It’s no secret that in order to successfully attract and retain talent, employers must establish competitive and sustainable pay policies. But often, much attention goes towards determining “how much” and “who” without taking other facets of reward into consideration. In many markets around the world, getting pay right may also involve other aspects, such as “what” in terms of specific elements and sometimes even “when” they must be paid. Pay aspects such as these may be statutory obligations for employers, mandated by collective agreements or simply customary practice in specific markets. What’s more, local tax treatment may incentivize specific elements of pay but that’s helpful only if employers are aware of the programs and their benefits. For ‘new’ employers in a market, ignorance is not blissful. Rather, it’s often expensive, both in terms of controllable employment costs as well as employers’ long-term ability to retain staff.
Pay or salary may seem like universal concepts but what that means in concrete terms on the local market varies widely around the world. In markets like the U.S. and the U.K., basic wages or salary constitute the lion’s share of fixed direct cash for most staff. But in many other countries – in India, Mexico and elsewhere – pay may include a variety of ‘add-ons’, e.g., allowances or other payments provided either in tandem with wages or on an annual basis. Examples include 13th or 14th month payments (i.e., fixed bonuses equal to one month’s pay), vacation bonuses and a variety of cash allowances meant to offset work and/or living-related expenses such as meal, transportation and housing. Where such payments are particularly common, they may constitute a significant proportion of employees’ annual cash packages.
On the surface, the common provision – and sometimes obligation – to provide all of these additional payments might seem to something specific to “high priced” markets. However, this isn’t necessarily the case. Labor costs differences are subject to a whole host of socio-economic and labor market influences; pay package composition is just one aspect. In some cases, certain mandated payments may be capped at a fairly low level, meaning they are proportionately more substantial for low wage workers than for higher level professional staff. In addition, the payment of certain allowances may be tax-favored (up to certain limits), offering more efficient avenues to reward staff. In such markets, thinking only in “base pay” terms risks missing the forest for the trees (or more simply, ending up with a non-competitive and inefficient approach to pay).
Additional cash payments can also arise from certain other benefit practices where an allowance may be provided in lieu of a fringe benefit. Such payments may be viewed outside of the scope of “compensation” but can represent significant costs under certain circumstances. A good example can be found in company car benefits. While it isn’t very common for U.S. employers to have car plans and – where they exist – it’s unusual to extend eligibility beyond executives and certain client-facing roles, company car plans are typically found in a variety of countries with eligibility commonly extending to middle management and even some portion of non-sales professionals. However, companies may offer cash allowances in lieu of a company-sourced car. Such a decision is generally driven by local taxation environments which may favor (or discourage) a particular benefit form.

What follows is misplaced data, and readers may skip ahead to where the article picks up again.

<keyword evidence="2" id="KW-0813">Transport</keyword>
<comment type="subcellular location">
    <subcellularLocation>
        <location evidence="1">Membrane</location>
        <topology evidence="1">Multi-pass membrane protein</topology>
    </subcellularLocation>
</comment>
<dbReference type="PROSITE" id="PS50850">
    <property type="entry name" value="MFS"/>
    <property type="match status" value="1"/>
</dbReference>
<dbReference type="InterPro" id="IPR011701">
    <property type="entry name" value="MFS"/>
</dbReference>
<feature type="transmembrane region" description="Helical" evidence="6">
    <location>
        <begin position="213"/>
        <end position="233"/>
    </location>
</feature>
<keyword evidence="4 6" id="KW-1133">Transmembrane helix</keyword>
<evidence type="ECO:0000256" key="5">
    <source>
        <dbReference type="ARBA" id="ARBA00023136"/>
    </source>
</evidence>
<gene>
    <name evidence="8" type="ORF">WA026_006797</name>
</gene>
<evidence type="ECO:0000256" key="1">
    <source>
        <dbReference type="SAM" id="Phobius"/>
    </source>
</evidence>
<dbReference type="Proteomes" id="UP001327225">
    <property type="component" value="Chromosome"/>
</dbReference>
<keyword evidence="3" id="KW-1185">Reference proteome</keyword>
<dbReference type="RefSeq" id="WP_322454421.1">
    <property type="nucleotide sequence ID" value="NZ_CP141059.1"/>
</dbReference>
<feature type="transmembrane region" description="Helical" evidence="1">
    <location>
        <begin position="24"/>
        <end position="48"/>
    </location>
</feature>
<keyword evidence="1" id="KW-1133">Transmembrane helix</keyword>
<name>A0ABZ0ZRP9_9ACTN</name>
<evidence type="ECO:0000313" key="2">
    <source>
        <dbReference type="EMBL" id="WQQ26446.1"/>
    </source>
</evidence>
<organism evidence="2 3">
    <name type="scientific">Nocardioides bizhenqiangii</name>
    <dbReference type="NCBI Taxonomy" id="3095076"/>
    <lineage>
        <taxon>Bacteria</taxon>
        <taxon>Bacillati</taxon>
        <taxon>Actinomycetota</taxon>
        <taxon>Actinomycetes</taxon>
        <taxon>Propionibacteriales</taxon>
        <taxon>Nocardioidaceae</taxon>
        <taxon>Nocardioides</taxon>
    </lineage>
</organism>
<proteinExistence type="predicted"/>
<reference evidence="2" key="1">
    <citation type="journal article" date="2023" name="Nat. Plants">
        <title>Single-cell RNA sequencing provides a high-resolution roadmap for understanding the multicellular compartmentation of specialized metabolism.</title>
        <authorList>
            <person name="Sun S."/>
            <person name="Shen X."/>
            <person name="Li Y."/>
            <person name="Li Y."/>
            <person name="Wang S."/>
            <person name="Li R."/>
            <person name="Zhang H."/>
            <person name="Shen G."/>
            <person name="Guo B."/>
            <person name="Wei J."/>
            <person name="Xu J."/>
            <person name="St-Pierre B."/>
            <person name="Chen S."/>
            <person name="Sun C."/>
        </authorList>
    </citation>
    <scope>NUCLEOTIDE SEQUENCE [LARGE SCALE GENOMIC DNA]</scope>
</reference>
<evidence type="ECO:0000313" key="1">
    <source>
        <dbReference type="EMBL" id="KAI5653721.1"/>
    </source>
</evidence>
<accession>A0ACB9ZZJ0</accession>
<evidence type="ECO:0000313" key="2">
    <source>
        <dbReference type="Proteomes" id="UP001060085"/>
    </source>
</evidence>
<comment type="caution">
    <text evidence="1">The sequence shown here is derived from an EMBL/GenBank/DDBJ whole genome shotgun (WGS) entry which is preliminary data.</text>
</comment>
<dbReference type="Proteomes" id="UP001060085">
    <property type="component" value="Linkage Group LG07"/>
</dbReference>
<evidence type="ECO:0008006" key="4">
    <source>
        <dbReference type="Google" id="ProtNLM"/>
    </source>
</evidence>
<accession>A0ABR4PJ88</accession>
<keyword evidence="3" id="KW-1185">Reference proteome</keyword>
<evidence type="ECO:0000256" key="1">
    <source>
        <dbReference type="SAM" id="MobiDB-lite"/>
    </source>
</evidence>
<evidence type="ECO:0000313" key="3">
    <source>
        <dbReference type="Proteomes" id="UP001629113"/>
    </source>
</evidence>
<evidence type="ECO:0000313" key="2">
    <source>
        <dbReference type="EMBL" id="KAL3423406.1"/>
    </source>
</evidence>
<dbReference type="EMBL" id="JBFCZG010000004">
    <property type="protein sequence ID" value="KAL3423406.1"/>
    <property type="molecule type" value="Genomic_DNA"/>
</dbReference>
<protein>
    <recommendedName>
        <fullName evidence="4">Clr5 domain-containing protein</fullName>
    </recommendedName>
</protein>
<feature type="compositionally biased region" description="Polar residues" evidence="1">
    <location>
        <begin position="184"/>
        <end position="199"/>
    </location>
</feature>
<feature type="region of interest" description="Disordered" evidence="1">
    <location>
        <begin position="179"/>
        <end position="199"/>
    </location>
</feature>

Additionally, company cars is a reward area where employers are increasingly seeking to not only optimize programs but also to offer staff a more “consumer-driven” employment experience, sometimes allowing staff to select the benefit form they prefer (i.e., a car or cash). That said, there are markets were the taxation barriers to offering either cars or cash allowances are just too strong and largely preclude one of the practices.
To learn more about statutory employer costs, compensation practices and social security around the world, click here.
Darryl Davis is a senior consultant with Willis Towers Watson’s Global Research Unit (GRU) which specializes in helping multinational clients understand and leverage the ever-changing facets of compensation, benefits and employment environments around the world. Since 2000, he’s also assisted numerous companies with their reward market intelligence and design needs both in EMEA as well as globally. Prior to joining the GRU, was a senior consultant with Global Data Services for 15 years and was a regular writer and speaker on EMEA reward market trends. Darryl has a Master in Arts degree from the University of Connecticut and is based in Brussels, Belgium.